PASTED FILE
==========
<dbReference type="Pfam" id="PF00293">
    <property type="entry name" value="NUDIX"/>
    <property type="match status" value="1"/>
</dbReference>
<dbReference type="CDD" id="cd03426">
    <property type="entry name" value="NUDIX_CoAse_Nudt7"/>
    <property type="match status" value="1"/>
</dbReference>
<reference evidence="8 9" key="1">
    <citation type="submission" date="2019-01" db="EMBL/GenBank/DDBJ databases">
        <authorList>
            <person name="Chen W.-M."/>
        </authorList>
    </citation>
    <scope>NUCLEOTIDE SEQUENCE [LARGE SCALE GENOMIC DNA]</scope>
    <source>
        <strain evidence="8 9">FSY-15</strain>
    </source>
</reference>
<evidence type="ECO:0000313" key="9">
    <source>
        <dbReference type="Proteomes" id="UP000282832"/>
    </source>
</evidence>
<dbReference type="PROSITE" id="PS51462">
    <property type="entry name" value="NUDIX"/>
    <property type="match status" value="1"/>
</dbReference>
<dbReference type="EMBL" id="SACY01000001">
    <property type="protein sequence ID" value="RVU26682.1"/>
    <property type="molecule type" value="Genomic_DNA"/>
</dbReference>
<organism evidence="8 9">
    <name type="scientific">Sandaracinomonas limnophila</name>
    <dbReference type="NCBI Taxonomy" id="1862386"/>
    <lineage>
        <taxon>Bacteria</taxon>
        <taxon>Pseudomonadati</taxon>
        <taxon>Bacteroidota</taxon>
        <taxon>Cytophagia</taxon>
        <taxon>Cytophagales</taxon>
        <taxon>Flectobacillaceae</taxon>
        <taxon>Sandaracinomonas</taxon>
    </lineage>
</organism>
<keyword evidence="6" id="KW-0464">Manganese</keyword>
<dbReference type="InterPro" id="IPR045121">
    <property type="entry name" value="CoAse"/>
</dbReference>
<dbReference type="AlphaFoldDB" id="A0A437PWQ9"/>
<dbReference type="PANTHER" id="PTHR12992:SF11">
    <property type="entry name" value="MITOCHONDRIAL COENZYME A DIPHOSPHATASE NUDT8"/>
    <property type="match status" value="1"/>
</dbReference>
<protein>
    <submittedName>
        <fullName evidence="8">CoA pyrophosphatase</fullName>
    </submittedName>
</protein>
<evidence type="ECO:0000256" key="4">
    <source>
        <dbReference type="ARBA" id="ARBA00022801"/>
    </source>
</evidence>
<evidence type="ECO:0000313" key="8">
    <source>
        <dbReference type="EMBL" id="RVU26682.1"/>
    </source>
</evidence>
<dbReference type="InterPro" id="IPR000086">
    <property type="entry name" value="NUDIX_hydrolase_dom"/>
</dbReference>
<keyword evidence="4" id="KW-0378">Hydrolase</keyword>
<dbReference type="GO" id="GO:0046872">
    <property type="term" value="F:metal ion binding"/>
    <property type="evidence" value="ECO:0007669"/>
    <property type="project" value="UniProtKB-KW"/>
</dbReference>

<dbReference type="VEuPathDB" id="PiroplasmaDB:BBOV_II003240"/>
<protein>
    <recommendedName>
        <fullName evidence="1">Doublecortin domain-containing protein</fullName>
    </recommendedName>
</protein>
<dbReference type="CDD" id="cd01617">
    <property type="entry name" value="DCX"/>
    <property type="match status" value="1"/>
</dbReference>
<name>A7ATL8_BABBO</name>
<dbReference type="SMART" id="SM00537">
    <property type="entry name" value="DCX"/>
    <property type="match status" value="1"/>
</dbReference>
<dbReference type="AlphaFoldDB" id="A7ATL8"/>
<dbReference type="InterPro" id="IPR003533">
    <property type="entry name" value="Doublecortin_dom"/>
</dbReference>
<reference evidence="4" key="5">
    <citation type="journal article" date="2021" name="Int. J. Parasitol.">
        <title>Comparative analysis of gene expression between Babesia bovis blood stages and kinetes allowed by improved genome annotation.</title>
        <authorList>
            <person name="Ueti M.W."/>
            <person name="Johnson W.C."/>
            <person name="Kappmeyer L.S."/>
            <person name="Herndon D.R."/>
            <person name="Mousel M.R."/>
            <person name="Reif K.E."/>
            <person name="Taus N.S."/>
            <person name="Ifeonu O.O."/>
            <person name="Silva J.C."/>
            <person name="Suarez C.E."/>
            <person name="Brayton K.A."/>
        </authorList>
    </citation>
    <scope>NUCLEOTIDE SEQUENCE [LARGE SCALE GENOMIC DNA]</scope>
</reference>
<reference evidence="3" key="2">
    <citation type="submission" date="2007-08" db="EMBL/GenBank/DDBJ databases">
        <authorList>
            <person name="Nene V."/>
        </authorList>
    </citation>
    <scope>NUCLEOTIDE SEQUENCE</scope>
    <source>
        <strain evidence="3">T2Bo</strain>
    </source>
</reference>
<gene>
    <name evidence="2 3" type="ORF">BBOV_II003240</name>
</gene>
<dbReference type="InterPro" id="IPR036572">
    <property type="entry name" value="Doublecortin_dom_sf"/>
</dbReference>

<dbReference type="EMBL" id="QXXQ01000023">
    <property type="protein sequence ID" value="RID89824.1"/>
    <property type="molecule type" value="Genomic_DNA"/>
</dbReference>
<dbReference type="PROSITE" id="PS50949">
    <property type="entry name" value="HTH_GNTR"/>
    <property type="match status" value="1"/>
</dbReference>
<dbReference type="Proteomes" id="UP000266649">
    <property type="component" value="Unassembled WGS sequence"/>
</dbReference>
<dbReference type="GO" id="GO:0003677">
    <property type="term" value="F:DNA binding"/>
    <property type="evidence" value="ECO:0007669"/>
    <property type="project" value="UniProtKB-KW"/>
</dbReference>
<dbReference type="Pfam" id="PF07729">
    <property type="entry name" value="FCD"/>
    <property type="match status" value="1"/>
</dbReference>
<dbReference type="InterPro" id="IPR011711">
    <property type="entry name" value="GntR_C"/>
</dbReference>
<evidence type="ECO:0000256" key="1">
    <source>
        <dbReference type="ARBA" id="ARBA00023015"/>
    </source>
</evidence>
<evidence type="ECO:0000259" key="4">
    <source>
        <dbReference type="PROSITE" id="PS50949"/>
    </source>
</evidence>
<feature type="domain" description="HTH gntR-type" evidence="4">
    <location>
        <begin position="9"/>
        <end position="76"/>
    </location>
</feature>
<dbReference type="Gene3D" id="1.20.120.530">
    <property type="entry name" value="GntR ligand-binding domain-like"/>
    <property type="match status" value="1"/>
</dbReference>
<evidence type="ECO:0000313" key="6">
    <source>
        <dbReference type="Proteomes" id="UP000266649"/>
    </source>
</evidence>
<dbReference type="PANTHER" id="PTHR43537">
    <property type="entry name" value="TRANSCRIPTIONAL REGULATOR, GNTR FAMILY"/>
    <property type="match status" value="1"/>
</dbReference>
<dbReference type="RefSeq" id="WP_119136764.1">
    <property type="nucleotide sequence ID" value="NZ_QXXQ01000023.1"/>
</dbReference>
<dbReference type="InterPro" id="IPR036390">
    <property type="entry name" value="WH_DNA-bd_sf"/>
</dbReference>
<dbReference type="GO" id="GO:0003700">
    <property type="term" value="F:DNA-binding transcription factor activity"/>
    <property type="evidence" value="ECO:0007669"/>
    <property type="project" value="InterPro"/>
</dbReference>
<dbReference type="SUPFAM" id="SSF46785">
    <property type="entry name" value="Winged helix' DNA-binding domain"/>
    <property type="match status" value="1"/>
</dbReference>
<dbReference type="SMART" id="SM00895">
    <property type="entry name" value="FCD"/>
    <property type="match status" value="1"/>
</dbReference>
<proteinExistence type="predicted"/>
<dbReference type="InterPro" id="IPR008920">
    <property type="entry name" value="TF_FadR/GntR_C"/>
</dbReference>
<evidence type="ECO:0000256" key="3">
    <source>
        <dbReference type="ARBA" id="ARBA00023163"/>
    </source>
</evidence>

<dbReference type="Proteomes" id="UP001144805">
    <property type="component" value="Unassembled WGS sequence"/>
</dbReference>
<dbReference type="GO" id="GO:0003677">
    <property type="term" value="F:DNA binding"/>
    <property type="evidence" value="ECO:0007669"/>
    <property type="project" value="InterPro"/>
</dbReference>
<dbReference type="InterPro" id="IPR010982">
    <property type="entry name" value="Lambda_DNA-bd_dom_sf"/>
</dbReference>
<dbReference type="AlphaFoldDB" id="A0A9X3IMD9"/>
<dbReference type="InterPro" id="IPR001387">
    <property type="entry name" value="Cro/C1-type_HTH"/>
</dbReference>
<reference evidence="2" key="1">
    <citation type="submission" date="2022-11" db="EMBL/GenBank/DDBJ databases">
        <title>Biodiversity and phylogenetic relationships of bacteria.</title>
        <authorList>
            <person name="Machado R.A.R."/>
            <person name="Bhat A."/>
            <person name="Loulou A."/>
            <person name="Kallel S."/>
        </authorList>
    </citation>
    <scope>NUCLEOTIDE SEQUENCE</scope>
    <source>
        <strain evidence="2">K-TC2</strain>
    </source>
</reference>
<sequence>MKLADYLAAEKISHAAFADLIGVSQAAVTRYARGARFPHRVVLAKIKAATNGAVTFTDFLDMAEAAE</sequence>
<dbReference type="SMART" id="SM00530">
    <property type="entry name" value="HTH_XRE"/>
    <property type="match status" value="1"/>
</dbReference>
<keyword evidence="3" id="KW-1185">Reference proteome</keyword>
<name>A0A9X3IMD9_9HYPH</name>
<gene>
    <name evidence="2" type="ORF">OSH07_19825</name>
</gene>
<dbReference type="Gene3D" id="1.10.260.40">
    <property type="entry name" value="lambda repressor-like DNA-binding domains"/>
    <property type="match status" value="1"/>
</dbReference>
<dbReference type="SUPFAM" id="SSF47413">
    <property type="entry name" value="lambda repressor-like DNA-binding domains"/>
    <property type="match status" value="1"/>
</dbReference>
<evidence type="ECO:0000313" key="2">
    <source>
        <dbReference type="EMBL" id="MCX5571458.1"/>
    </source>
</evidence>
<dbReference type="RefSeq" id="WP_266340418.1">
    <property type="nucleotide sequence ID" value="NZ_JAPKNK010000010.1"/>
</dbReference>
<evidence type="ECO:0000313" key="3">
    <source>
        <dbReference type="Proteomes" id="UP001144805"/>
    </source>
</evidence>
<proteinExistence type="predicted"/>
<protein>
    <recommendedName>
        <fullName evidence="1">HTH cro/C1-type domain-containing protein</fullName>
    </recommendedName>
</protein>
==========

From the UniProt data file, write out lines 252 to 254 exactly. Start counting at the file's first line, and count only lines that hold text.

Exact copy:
    <name evidence="2" type="ORF">OSH07_19825</name>
</gene>
<dbReference type="Gene3D" id="1.10.260.40">